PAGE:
Road Safety Week 2017 – what happened across London?

SERP road safety week

Read about Road Safety Week activities in Hammersmith & Fulham, Kingston upon Thames and Westminster – and the new THINK! child road safety campaign and resources.

Organised by Brake, Road Safety Week (20-26 Nov) aimed to inspire schools, organisations and communities to take action and promote road safety messages during the week itself and beyond.

The annual event also provided a focal point for professionals working in road safety to boost awareness of, and engagement with their work.

Using the theme ‘Speed Down Save Lives’, Road Safety Week 2017 focused on the need to keep to lower speeds, especially in built up areas.

New THINK! child safety campaign
Nationally, the THINK! team has chosen the start of Road Safety Week to launch a new campaign targetting children aged three to six years.

THINK children campaign LRSC

The campaign features a suite of new education resources including ‘easy to follow’ lesson plans, two new films co-created with school children, and a song. The new resources are designed to make teaching road safety in schools ‘easier and more accessible’.

The new campaign is launched on the back of a recent THINK! survey which revealed that 67% of children get fewer than two hours of road safety education in their whole time at school.

City of London

The City of London Corporation’s Road Danger Reduction team has published four new road etiquette principles for people travelling in the Square Mile.

The principles are:

  • Look around – keep your eyes open and focus on what’s around you
  • Be aware – the City of London’s a busy place, so always expect the unexpected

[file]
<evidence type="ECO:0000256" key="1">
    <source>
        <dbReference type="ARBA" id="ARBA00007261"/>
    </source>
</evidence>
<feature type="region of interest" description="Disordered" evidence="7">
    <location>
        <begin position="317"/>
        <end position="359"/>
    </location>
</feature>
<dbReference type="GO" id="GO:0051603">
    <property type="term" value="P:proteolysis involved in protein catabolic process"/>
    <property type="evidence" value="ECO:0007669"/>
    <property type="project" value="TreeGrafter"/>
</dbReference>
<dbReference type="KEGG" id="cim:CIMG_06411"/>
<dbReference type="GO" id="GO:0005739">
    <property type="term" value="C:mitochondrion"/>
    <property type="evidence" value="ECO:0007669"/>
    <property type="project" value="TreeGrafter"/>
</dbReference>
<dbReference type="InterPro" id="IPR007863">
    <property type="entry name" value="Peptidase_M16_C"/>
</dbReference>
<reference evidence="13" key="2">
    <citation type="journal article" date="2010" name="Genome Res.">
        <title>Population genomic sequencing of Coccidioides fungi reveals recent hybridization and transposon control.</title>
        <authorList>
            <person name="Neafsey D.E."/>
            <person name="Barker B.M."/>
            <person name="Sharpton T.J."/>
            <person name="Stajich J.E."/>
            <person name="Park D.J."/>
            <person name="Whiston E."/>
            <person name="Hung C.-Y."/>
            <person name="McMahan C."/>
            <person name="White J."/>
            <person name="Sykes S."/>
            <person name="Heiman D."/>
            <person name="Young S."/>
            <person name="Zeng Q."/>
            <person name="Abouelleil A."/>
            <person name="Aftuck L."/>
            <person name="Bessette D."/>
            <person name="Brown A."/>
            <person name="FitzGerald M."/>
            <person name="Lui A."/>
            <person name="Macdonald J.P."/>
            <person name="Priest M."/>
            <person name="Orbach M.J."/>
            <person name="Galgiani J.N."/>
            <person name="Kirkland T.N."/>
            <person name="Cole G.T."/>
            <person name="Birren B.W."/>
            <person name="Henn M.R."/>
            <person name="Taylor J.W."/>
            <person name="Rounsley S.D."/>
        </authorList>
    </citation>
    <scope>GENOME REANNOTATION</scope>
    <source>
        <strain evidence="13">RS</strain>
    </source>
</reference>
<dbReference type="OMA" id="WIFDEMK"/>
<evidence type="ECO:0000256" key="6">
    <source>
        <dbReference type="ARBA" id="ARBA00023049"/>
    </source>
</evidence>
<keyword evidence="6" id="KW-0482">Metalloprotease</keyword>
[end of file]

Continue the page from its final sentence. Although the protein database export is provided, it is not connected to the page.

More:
• Be considerate – remember other road users are people too
  • Less haste – take an extra second to think about what you’re doing and any potential hazards

The City of London Corporation also launched its ‘Be Brake Ready’ campaign, outside Liverpool Street station, to coincide with the start of Road Safety Week.

Be Brake Ready aims to encourage drivers, bikers and cyclists to be ready to react instantly to prevent serious collisions.

Crossing patrol officers ushered bubble wrap-covered pedestrians across the collision hotspot of Bishopsgate and Liverpool Street junction (pictured below) to highlight how vulnerable pedestrians are compared to other motorists.

City of London bubble wrap

Bubble wrapped pedestrians helped mark the launch of the ‘Be Brake Ready’ campaign.

Alison Gowman, City of London Corporation representative on the London Road Safety Council, said:

“Seeing as we cannot wrap all of the City’s 480,000 workers and 9,000 residents in bubble wrap, we urge the public to ‘Be Brake Ready’.

“Over the years we have seen a big increase in commuters who walk and cycle to work and to encourage this trend we have introduced cycling Quietways, redesigned dangerous junctions and implemented a City-wide 20-mile an hour speed limit.

“People need to realise that the City is a dynamic, different and busy place to travel in, hopefully our four road etiquette principles will help save lives on our roads.”

Road safety and parking operation officers from Wandsworth Council are visiting schools in the borough to remind parents to park safely during Road Safety Week.